Boomkat Product Review:
Deadbeat & Camara come like it’s dub night at the Roadhouse with a bewitching remake of Cowboy Junkies’ classic ‘The Trinity Sessions’, full of lounging, ethereal vocals underlined by rich dub bass and drowsy guitars, fittingly for Canada’s Constellation
“Trinity Thirty is a celebration and reinterpretation of the much beloved Cowboy Junkies classic The Trinity Session, on the occasion of the album’s 30th anniversary (originally released in late 1988). The idea was spawned when Berlin-based Canadian producer Scott Monteith — best known as DJ and dub-inflected minimal techno-electronica recording artist Deadbeat — heard the Junkies’ Trinity version of “Sweet Jane” playing in an airport a few years back. Viscerally reminded of how much he loved the album, and how surprisingly overground the record ended up becoming (by mid-1989 The Trinity Session would be certified Platinum in both Canada and The United States – truly another era!), Monteith immediately reached out to the band to ask if they had anything planned to mark its 30th birthday. Before Monteith even touched down back in Berlin, the band had replied saying they had no such plans but would enthusiastically support whatever angle Monteith/Deadbeat might want to run with.”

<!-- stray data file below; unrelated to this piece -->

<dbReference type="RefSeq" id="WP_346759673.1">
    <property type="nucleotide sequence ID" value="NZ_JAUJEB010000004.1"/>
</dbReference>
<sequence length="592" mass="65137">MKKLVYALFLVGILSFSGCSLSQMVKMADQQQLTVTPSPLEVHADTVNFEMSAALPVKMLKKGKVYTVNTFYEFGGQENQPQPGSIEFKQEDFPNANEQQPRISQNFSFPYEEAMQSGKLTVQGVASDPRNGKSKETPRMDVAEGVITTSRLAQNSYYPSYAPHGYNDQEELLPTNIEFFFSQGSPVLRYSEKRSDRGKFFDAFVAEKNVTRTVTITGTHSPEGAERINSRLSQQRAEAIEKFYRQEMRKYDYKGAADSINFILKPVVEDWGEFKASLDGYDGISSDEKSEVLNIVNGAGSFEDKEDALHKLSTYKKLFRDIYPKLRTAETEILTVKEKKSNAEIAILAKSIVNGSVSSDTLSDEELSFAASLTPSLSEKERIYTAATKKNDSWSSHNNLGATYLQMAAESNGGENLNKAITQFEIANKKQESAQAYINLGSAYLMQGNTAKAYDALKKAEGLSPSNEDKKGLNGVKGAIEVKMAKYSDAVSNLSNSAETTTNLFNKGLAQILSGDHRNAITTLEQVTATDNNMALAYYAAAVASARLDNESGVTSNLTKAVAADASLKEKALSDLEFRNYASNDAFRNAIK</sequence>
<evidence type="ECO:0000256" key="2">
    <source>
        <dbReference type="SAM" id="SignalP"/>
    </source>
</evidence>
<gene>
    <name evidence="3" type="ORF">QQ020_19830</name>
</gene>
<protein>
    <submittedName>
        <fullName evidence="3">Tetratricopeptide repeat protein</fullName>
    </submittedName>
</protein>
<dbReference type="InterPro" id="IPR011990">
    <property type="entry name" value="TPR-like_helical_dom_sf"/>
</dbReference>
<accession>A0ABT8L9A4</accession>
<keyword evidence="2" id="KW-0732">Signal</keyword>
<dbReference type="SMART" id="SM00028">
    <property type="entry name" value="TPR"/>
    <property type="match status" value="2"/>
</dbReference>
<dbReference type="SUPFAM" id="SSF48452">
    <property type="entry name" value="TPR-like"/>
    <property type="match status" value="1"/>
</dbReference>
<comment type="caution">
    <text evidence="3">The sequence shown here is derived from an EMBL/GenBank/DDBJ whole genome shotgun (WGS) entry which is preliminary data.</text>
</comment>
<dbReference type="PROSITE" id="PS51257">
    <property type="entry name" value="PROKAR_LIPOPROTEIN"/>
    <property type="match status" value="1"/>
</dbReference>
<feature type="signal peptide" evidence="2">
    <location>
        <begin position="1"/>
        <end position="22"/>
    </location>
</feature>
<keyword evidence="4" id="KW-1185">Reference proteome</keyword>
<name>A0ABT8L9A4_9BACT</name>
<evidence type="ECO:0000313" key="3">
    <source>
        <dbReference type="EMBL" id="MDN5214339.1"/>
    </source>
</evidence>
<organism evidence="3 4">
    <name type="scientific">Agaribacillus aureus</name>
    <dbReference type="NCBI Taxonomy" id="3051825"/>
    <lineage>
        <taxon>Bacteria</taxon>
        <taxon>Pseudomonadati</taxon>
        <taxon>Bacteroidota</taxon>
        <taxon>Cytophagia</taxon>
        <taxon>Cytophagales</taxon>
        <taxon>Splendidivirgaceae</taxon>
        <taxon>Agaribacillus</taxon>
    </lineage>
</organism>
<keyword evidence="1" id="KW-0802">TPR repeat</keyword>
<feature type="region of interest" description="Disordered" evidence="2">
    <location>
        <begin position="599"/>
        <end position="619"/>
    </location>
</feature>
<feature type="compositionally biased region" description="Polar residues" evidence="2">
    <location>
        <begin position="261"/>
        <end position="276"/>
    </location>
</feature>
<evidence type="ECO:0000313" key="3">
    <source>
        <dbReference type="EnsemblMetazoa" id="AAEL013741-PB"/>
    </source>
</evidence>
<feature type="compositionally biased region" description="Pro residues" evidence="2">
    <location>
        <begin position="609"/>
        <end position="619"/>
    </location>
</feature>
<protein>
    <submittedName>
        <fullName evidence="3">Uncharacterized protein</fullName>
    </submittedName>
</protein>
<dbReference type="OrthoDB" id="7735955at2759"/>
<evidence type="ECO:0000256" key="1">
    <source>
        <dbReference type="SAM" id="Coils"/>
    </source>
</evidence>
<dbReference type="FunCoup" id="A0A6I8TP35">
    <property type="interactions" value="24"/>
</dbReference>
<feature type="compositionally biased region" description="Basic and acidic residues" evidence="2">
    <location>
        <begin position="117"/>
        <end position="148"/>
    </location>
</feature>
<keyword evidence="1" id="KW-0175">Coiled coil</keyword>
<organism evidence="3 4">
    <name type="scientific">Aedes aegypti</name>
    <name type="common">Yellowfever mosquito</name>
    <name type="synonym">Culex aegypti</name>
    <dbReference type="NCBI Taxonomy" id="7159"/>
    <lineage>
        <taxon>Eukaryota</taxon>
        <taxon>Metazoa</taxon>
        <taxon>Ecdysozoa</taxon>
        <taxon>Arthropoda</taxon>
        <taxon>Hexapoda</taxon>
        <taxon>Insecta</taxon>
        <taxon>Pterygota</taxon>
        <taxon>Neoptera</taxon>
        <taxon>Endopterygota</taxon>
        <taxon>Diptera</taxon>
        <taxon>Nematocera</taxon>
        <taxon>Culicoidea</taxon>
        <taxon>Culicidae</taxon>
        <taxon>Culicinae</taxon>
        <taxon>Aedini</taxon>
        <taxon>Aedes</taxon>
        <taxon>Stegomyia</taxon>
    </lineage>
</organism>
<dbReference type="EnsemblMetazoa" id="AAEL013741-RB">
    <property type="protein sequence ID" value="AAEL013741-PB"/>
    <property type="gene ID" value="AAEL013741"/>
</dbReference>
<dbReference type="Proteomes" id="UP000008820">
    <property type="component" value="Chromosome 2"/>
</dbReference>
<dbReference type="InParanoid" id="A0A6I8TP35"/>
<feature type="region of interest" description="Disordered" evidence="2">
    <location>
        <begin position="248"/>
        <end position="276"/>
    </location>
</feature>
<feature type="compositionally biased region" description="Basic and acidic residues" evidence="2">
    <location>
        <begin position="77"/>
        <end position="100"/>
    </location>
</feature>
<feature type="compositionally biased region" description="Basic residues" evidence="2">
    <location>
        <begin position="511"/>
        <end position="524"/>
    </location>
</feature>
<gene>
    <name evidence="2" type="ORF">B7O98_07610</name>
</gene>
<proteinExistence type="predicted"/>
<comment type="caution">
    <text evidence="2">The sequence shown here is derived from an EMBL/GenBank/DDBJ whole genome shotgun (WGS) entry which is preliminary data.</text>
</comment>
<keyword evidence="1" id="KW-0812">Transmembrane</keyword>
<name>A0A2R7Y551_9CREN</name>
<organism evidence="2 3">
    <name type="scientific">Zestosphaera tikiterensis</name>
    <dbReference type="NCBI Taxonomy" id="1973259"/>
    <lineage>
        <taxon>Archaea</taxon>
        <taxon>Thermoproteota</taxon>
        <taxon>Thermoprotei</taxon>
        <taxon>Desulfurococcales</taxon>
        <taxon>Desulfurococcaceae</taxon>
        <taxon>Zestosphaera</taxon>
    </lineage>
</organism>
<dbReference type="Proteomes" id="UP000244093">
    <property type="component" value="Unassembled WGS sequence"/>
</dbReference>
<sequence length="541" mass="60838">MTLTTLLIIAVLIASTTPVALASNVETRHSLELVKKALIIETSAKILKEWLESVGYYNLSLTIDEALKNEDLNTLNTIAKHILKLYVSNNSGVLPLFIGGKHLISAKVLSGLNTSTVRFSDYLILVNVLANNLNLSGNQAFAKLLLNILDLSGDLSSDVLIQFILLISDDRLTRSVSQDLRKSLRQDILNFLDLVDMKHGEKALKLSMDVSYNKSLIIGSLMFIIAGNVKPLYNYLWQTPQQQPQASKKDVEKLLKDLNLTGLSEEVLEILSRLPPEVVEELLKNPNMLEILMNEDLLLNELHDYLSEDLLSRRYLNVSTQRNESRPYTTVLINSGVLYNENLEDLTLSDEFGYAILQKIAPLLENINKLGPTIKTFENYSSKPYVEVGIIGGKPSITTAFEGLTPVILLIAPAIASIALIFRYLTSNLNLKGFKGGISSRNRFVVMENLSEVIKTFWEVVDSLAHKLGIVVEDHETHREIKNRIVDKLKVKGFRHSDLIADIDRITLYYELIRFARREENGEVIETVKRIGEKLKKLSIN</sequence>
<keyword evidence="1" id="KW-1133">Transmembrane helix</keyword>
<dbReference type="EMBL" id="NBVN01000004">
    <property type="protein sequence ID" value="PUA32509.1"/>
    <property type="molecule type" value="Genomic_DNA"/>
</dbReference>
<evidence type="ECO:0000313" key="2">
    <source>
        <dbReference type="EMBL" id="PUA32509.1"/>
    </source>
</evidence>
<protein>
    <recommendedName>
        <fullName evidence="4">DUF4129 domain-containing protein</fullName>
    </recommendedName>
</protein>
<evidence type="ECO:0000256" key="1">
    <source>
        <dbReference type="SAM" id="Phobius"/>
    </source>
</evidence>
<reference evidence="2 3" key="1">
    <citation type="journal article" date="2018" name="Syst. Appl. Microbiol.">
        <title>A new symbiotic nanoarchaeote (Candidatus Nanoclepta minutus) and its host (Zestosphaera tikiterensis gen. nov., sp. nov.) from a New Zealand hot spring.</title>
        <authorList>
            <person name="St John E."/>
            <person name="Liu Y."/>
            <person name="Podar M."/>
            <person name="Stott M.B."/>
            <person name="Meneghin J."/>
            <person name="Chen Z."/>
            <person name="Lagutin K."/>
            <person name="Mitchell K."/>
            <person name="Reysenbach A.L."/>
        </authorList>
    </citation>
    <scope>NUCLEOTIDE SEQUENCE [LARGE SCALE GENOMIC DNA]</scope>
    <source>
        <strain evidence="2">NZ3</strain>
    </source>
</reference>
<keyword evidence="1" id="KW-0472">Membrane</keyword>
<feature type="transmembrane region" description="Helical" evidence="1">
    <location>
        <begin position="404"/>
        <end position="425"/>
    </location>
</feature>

Initially imagining they would run a fair amount of electronic treatments during the mix, Deadbeat and Camara instead found themselves absorbed by the spaces, silences and atmospherics, guided by a spirit of preservation and restraint in further homage to the original. The result is “a less electronic album than we imagined making”: a gorgeous somnambulant collection of ‘covers of covers’, where the reference point is always the Cowboy Junkies original approach, stretched to new and beguiling limits of deceleration and narcotized spaciousness (a sensibility reinforced by the mastering treatment of minimalist dub-techno legend Stefan Betke of ~scape/Pole).
The gauzy, quavering, reverberant slowcore vibes of artists like Galaxie 500, Grouper and Codeine are a key reference point for Deadbeat & Camara’s prevailing aesthetic: clouds of textured drone and hushed vocals drift through cavernous space, where long decays gently warp and distort the melodic vocal lines and the insistently languid percussion, anchored by thick saturated bass tones representing the most overt influence carried through from their electronic music bona fides. Trinity Thirty is a gorgeously sedate, subtly avant-garde and wonderfully reverent re- interpretation of this classic album.”